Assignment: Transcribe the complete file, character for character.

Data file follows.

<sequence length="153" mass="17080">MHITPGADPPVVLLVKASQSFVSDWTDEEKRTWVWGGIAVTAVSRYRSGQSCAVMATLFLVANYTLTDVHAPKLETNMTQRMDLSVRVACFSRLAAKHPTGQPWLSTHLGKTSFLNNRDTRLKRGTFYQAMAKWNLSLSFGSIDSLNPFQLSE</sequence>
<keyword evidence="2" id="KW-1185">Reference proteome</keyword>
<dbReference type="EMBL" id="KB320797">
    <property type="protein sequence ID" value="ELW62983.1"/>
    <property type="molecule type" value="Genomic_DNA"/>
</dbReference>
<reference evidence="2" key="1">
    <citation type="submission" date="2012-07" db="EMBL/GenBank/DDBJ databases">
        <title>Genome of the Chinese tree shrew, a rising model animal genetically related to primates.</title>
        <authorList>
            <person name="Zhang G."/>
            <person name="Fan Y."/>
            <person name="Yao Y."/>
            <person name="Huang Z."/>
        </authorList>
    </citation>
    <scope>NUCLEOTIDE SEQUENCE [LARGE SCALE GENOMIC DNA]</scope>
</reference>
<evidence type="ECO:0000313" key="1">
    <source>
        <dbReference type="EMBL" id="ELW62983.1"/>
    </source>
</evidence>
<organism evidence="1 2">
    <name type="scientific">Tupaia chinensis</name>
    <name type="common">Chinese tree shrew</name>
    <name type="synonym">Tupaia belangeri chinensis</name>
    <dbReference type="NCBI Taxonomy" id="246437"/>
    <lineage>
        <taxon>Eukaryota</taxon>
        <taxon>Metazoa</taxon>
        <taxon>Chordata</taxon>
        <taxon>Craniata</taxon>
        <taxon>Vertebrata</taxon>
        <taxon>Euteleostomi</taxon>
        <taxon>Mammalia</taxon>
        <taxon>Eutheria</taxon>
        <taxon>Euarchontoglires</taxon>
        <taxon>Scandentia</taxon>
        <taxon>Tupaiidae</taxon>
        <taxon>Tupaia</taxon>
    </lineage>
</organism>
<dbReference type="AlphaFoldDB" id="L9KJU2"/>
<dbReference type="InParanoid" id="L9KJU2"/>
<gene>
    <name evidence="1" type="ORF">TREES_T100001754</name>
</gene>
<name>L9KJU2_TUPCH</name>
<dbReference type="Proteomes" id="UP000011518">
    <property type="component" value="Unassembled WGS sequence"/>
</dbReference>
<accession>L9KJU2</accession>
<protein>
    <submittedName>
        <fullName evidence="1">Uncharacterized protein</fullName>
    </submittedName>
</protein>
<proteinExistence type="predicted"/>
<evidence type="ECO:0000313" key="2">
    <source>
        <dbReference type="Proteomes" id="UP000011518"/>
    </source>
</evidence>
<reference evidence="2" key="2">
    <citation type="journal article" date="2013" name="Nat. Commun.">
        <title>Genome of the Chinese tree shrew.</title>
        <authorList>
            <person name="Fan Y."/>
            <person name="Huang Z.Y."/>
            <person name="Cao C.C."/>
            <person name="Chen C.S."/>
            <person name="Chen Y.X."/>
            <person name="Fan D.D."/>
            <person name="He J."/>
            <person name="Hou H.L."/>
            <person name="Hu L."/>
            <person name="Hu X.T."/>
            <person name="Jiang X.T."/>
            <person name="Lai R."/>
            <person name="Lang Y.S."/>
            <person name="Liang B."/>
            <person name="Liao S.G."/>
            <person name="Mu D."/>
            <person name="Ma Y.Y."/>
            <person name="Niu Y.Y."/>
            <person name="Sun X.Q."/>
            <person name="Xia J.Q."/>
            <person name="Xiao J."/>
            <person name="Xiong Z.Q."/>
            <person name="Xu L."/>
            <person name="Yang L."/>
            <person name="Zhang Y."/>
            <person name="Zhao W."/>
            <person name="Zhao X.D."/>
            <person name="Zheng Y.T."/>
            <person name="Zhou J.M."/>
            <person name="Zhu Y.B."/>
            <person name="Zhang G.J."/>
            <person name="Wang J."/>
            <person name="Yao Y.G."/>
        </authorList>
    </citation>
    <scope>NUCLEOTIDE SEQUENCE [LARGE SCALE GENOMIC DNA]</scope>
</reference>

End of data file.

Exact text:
<sequence length="153" mass="17080">MHITPGADPPVVLLVKASQSFVSDWTDEEKRTWVWGGIAVTAVSRYRSGQSCAVMATLFLVANYTLTDVHAPKLETNMTQRMDLSVRVACFSRLAAKHPTGQPWLSTHLGKTSFLNNRDTRLKRGTFYQAMAKWNLSLSFGSIDSLNPFQLSE</sequence>
<keyword evidence="2" id="KW-1185">Reference proteome</keyword>
<dbReference type="EMBL" id="KB320797">
    <property type="protein sequence ID" value="ELW62983.1"/>
    <property type="molecule type" value="Genomic_DNA"/>
</dbReference>
<reference evidence="2" key="1">
    <citation type="submission" date="2012-07" db="EMBL/GenBank/DDBJ databases">
        <title>Genome of the Chinese tree shrew, a rising model animal genetically related to primates.</title>
        <authorList>
            <person name="Zhang G."/>
            <person name="Fan Y."/>
            <person name="Yao Y."/>
            <person name="Huang Z."/>
        </authorList>
    </citation>
    <scope>NUCLEOTIDE SEQUENCE [LARGE SCALE GENOMIC DNA]</scope>
</reference>
<evidence type="ECO:0000313" key="1">
    <source>
        <dbReference type="EMBL" id="ELW62983.1"/>
    </source>
</evidence>
<organism evidence="1 2">
    <name type="scientific">Tupaia chinensis</name>
    <name type="common">Chinese tree shrew</name>
    <name type="synonym">Tupaia belangeri chinensis</name>
    <dbReference type="NCBI Taxonomy" id="246437"/>
    <lineage>
        <taxon>Eukaryota</taxon>
        <taxon>Metazoa</taxon>
        <taxon>Chordata</taxon>
        <taxon>Craniata</taxon>
        <taxon>Vertebrata</taxon>
        <taxon>Euteleostomi</taxon>
        <taxon>Mammalia</taxon>
        <taxon>Eutheria</taxon>
        <taxon>Euarchontoglires</taxon>
        <taxon>Scandentia</taxon>
        <taxon>Tupaiidae</taxon>
        <taxon>Tupaia</taxon>
    </lineage>
</organism>
<dbReference type="AlphaFoldDB" id="L9KJU2"/>
<dbReference type="InParanoid" id="L9KJU2"/>
<gene>
    <name evidence="1" type="ORF">TREES_T100001754</name>
</gene>
<name>L9KJU2_TUPCH</name>
<dbReference type="Proteomes" id="UP000011518">
    <property type="component" value="Unassembled WGS sequence"/>
</dbReference>
<accession>L9KJU2</accession>
<protein>
    <submittedName>
        <fullName evidence="1">Uncharacterized protein</fullName>
    </submittedName>
</protein>
<proteinExistence type="predicted"/>
<evidence type="ECO:0000313" key="2">
    <source>
        <dbReference type="Proteomes" id="UP000011518"/>
    </source>
</evidence>
<reference evidence="2" key="2">
    <citation type="journal article" date="2013" name="Nat. Commun.">
        <title>Genome of the Chinese tree shrew.</title>
        <authorList>
            <person name="Fan Y."/>
            <person name="Huang Z.Y."/>
            <person name="Cao C.C."/>
            <person name="Chen C.S."/>
            <person name="Chen Y.X."/>
            <person name="Fan D.D."/>
            <person name="He J."/>
            <person name="Hou H.L."/>
            <person name="Hu L."/>
            <person name="Hu X.T."/>
            <person name="Jiang X.T."/>
            <person name="Lai R."/>
            <person name="Lang Y.S."/>
            <person name="Liang B."/>
            <person name="Liao S.G."/>
            <person name="Mu D."/>
            <person name="Ma Y.Y."/>
            <person name="Niu Y.Y."/>
            <person name="Sun X.Q."/>
            <person name="Xia J.Q."/>
            <person name="Xiao J."/>
            <person name="Xiong Z.Q."/>
            <person name="Xu L."/>
            <person name="Yang L."/>
            <person name="Zhang Y."/>
            <person name="Zhao W."/>
            <person name="Zhao X.D."/>
            <person name="Zheng Y.T."/>
            <person name="Zhou J.M."/>
            <person name="Zhu Y.B."/>
            <person name="Zhang G.J."/>
            <person name="Wang J."/>
            <person name="Yao Y.G."/>
        </authorList>
    </citation>
    <scope>NUCLEOTIDE SEQUENCE [LARGE SCALE GENOMIC DNA]</scope>
</reference>